WCAG 2.1 Guidelines Explained
A history lesson: where did the website accessibility guidelines come from and what’s in them?
- 1995: The first web accessibility guidelines were compiled by Gregg Vanderheiden shortly after the 1995 Chicago WWW II Conference.
- 1998: University of Wisconsin–Madison compiled the Unified Web Site Accessibility Guidelines.
- 1999: they formed the basis for WCAG 1.0.
WCAG 1.0. were focused on HTML and web pages.
- 14 guidelines.
- 65 checkpoints.
- Each with a priority level: A, AA. AAA.
A Compliance: the guidelines must be satisfied otherwise it will be impossible for one or more groups to access the Web content.
AA Compliance: should be satisfied, otherwise some groups will find it difficult to access the Web content.
AAA Compliance: may be satisfied: to make it easier for some groups to access the Web content.
14 WCAG 1 Guidelines
- Guideline 1: Provide equivalent alternatives to auditory and visual content.
- Guideline 2: Don’t rely on colour alone.
- Guideline 3: Use markup and style sheets, and do so properly.
- Guideline 4: Clarify natural language usage.
- Guideline 5: Create tables that transform gracefully.
- Guideline 6: Ensure that pages featuring new technologies transform gracefully.
- Guideline 7: Ensure user control of time-sensitive content changes.
- Guideline 8: Ensure direct accessibility of embedded user interfaces.
- Guideline 9: Design for device independence.
- Guideline 10: Use interim solutions.
- Guideline 11: Use W3C technologies and guidelines.
- Guideline 12: Provide context and orientation information.
- Guideline 13: Provide clear navigation mechanisms.
- Guideline 14: Ensure that documents are clear and simple.
WCAG 2 – Published 2008
Not just websites, but also PDF, Google Docs, Spreadsheets, e-Books… and other ‘digital assets’.
WCAG 2.1 – Published 2018
- WCAG 2.1 does not deprecate or supersede WCAG 2.0.
- The differences between WCAG 2.0 and 2.1 are mostly related to the use of tablets and mobile devices.
- They are designed to make content more accessible to a wider range of people, including accommodations for blindness and low vision.
WCAG 2.1 Based on 4 Principles
What do the principles mean?
WCAG speak: information and user interface components must be presentable to users in ways they can perceive.
Jim speak: the site visitor must be able to recognise that the content exists. For example, by being able to see it, hear it or touch it.
- WCAG speak: user interface components and navigation must be operable.
- Jim speak: the site visitor must be able to navigate around the site and use the features and functions presented.
- WCAG speak: information and the operation of user interfaces must be understandable.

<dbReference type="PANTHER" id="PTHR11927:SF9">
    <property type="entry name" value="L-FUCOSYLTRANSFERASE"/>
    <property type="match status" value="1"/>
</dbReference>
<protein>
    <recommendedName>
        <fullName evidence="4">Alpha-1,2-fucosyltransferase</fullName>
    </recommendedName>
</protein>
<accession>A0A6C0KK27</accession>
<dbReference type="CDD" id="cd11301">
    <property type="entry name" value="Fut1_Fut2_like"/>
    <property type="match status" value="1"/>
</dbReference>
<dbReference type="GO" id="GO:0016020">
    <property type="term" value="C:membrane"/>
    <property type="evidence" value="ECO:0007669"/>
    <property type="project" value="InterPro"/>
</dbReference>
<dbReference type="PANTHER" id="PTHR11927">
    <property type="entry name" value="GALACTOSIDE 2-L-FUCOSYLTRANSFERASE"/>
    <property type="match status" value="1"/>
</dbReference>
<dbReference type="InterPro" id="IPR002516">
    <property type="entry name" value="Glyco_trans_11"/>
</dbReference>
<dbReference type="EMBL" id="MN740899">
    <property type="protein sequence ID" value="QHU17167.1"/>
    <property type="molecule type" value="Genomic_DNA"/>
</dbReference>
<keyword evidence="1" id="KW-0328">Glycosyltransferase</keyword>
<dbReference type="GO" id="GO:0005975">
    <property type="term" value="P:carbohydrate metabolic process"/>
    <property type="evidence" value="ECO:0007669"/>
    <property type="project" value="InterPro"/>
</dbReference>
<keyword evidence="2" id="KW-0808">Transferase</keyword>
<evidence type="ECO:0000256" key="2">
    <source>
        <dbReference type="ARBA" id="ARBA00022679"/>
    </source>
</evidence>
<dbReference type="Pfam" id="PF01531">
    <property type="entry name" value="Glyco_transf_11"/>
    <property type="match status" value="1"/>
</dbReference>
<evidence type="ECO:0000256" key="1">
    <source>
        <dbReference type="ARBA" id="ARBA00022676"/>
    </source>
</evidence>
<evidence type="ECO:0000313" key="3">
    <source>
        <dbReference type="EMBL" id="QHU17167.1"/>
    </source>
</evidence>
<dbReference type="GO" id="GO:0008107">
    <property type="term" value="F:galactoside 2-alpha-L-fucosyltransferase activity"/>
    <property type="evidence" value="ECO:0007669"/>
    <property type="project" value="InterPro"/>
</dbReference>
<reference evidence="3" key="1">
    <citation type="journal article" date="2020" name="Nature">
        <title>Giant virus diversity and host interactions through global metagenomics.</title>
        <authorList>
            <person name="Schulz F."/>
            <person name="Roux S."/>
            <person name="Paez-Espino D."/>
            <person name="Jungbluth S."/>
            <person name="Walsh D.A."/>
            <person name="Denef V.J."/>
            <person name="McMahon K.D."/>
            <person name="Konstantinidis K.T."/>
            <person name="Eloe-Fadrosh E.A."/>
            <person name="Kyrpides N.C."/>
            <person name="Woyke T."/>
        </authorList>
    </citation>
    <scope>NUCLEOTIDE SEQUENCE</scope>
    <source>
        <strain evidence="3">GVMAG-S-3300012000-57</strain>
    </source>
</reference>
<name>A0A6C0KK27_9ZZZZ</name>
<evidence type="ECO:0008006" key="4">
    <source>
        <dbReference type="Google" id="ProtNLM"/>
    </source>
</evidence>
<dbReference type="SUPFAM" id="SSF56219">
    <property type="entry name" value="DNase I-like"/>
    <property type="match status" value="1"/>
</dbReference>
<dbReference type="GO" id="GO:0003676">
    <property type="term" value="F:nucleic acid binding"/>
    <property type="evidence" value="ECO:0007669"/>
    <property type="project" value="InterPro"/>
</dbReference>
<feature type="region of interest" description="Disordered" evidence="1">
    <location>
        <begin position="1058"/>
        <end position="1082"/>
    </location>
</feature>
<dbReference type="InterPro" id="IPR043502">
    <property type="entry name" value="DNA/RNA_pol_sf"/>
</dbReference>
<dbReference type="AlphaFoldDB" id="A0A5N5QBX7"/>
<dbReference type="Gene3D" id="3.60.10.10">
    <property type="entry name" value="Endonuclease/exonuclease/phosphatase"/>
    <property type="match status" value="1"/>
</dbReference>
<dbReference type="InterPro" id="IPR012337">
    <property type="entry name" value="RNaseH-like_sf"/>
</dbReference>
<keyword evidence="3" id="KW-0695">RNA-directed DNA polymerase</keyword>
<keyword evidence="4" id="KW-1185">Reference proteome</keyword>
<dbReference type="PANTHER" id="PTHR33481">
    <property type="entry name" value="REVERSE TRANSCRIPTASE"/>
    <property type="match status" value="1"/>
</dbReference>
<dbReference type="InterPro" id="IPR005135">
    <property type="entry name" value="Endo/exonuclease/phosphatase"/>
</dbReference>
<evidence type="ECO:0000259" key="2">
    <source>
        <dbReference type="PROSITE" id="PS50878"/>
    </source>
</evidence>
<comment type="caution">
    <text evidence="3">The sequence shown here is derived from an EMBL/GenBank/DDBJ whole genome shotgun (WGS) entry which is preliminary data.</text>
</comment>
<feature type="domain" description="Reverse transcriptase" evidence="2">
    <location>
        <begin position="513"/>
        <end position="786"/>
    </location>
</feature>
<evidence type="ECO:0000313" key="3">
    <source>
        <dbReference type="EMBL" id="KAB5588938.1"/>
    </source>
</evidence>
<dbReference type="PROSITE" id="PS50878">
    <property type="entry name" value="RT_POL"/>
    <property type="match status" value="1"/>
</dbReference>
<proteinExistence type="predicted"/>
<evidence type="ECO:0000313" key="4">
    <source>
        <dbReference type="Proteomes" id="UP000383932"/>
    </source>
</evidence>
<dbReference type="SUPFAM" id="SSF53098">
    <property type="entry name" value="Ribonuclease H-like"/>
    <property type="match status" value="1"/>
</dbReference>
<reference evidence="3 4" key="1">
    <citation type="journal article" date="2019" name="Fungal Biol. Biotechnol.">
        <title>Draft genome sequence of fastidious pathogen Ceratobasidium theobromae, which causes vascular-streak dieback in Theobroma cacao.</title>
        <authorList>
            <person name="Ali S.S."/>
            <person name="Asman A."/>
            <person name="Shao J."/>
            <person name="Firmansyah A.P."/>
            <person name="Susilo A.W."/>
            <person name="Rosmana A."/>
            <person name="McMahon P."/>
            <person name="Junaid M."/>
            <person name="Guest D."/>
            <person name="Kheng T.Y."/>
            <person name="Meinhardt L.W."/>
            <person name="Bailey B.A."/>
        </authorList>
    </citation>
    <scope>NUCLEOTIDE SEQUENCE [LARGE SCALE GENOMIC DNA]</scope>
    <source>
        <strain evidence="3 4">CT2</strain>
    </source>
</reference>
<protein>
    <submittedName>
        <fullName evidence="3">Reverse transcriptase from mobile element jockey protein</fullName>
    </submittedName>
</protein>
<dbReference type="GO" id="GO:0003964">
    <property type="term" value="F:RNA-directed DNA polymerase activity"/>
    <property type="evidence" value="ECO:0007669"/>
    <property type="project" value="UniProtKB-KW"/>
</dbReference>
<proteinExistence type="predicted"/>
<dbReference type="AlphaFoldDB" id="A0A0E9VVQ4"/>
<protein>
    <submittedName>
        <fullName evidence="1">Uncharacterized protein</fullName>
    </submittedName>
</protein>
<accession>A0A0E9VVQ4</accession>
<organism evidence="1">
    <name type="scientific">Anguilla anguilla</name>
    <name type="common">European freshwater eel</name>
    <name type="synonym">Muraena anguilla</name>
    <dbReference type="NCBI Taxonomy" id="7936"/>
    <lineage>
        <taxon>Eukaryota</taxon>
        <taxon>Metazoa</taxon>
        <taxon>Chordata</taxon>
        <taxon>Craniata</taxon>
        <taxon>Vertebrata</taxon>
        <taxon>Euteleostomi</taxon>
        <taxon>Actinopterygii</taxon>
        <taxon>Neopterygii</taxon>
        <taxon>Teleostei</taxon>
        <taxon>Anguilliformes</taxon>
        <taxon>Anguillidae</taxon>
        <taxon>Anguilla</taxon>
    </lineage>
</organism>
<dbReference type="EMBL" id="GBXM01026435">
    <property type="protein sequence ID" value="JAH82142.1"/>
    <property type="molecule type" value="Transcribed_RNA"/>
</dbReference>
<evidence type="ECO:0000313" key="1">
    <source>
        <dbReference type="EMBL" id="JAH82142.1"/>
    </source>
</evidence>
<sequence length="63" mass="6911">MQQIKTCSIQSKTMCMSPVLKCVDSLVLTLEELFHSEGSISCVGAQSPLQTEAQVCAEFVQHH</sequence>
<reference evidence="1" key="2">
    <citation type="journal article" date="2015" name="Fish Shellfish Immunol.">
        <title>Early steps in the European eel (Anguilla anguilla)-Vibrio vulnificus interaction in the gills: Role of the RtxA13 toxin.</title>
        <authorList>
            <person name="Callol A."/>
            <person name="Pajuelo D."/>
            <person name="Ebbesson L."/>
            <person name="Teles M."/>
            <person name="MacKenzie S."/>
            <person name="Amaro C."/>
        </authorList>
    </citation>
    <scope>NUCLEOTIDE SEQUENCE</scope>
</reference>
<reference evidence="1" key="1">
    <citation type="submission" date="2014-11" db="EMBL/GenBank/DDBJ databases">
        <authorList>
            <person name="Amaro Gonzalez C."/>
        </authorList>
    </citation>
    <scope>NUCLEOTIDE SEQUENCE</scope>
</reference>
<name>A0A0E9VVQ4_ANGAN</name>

- Jim speak: not only should visitors be able to recognise the existence of the content and be able to interact with it, but they must also be able to understand it.
- WCAG speak: content must be robust enough that it can be interpreted reliably by a wide variety of user agents, including assistive technologies.
- Jim speak: it must be possible to access the content using everything from a text-only web browser to the latest Firefox browser. And everything in between, including screen readers and all the different brands and versions of browsers now available.
Each Principle Has A Set Of Guidelines
1. Perceivable: the guidelines relate to:
- Text alternatives for non-text content.
- Captions and other alternatives for multimedia.
- Content can be presented in different ways, including by assistive technologies, without losing meaning.
Operable: the guideline Relate To:
- Ensuring functionality is available for keyboard users.
- Giving users enough time to read and use content.
- Avoiding content that causes seizures or physical reactions.
- Help users navigate and find content.
- Making it easier to use inputs other than by keyboard.
Understandable: the guideline Relate To:
- Make text readable and understandable.
- Make content appear and operate in predictable ways.
- Help users avoid and correct mistakes.
Robust: the guideline Relate To:
- Maximising compatibility with current and future user tools.
- For example, by using valid code.
For Each Principle
There are guidelines – these are the basic goals that authors should work toward in order to make content more accessible.
And For Each Guideline
Ther are ‘testable success criteria’.
- Three levels of conformance are defined as: A (lowest), AA, and AAA (highest).
- Techniques and examples are provided for meeting those criteria.
- All ‘success criteria’ apply to mobile platforms as well as desktop platforms.
- However, the techniques sections does not yet fully cover mobile techniques.